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In contexts like these, use "a". Even if the hearer is familiar with the particular app, they don't know that that is the subject of the conversation until you introduce it. The only time you might use "the" here is if a collection of which the app is a part has already been introduced in the conversation; eg My boss let me choose which parts of our ...


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I think in light of isn't as far off as you fear. But i agree that from the perspective of or informed by or through the lens of all work.


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Is there an idiomatic prepositional phrase meaning 'with the help of something' in this particular context? Help lends an advantage, yes? ... from the vantage of ... Noun 1. vantage - place or situation affording some advantage (especially a comprehensive view or commanding perspective) Based on WordNet 3.0, Farlex clipart collection. © 2003-...


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through the lens of This phrase doesn't exactly mean "with the help of", but it suits the particular purpose you're looking for. It's a metaphoric use of lens, and conveys a more active process, as if the novel were being seen and interpreted from within Girard's theory, rather than his theory simply "shedding light on" or "illuminating" the novel. ...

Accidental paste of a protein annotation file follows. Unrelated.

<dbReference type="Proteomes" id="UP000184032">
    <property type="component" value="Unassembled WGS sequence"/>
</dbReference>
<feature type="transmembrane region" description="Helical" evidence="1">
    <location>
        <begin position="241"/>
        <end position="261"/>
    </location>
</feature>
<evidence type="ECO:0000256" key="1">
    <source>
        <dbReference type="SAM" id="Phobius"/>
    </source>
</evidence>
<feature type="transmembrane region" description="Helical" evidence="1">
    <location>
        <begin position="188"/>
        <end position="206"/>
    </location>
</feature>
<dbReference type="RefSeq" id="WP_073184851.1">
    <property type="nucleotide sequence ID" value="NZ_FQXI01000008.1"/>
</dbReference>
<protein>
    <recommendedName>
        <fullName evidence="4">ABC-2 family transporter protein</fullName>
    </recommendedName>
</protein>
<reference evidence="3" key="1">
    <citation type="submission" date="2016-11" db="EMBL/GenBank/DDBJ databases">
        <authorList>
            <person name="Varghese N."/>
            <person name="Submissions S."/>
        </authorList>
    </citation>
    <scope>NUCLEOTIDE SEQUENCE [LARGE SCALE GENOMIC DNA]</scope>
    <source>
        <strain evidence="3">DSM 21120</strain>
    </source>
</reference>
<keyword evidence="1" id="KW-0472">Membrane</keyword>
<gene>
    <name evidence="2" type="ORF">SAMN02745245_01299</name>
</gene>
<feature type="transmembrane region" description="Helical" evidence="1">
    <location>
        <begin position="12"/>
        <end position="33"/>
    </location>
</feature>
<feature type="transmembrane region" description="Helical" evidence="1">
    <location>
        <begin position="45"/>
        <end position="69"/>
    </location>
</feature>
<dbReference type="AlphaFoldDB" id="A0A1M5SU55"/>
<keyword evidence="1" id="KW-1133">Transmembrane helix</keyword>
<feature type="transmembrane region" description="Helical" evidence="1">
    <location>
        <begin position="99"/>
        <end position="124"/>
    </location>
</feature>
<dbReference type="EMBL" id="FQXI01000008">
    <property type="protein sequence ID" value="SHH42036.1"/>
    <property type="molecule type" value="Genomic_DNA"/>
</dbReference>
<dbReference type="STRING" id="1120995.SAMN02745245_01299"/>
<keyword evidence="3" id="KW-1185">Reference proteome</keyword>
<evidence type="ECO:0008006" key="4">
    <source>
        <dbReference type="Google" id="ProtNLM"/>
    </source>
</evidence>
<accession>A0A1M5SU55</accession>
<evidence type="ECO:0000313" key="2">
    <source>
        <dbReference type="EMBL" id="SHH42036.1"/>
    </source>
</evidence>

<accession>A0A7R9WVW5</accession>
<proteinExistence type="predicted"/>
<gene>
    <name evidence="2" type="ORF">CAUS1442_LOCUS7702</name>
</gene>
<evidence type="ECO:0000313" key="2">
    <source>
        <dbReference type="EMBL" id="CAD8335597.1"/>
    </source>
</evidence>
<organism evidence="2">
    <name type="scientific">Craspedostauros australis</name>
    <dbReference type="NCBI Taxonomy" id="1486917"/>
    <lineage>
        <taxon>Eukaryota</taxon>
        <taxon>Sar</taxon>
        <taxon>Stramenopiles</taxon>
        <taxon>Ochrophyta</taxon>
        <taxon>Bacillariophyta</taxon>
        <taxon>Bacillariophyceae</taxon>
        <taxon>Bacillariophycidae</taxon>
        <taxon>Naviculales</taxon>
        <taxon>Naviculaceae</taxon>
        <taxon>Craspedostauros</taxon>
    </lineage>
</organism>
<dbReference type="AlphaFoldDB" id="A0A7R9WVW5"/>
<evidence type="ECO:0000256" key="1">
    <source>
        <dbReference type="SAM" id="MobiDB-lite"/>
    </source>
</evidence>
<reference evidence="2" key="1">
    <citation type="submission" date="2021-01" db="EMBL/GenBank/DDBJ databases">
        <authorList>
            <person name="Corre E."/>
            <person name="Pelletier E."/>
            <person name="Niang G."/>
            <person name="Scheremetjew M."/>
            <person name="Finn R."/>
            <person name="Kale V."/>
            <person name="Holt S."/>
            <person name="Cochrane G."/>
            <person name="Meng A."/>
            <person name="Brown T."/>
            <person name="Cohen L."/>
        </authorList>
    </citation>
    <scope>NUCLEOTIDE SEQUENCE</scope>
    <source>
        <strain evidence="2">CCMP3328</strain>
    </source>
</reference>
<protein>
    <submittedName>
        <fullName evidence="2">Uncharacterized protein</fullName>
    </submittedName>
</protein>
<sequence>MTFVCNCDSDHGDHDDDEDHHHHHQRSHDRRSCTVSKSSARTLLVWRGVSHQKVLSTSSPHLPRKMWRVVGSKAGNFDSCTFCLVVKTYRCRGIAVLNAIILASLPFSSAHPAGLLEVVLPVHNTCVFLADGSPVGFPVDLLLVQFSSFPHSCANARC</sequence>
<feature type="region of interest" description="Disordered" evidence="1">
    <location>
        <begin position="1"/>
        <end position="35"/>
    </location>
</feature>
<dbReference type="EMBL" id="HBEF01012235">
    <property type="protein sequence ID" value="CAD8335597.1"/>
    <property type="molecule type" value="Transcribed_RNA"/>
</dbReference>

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That some sentences are syntactically ambiguous is not a fundamental problem of English syntax. Context and intonation are usually enough to guide hearers in constructing the intended phrase structure (that is, non-ambiguous syntactic structure) of the spoken or written utterance. Such a process is called disambiguation, and we do it all the time. ...


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No you do not. "I'm from Greenwich, London," is the standard way to say it if you want to include the district and the city. Only reason why another word would need to be in between the two is if your audience does not know Greenwich is in London, though it is implied. In that case you would say, "I'm from Greenwich, the one in London." or "I'm from ...



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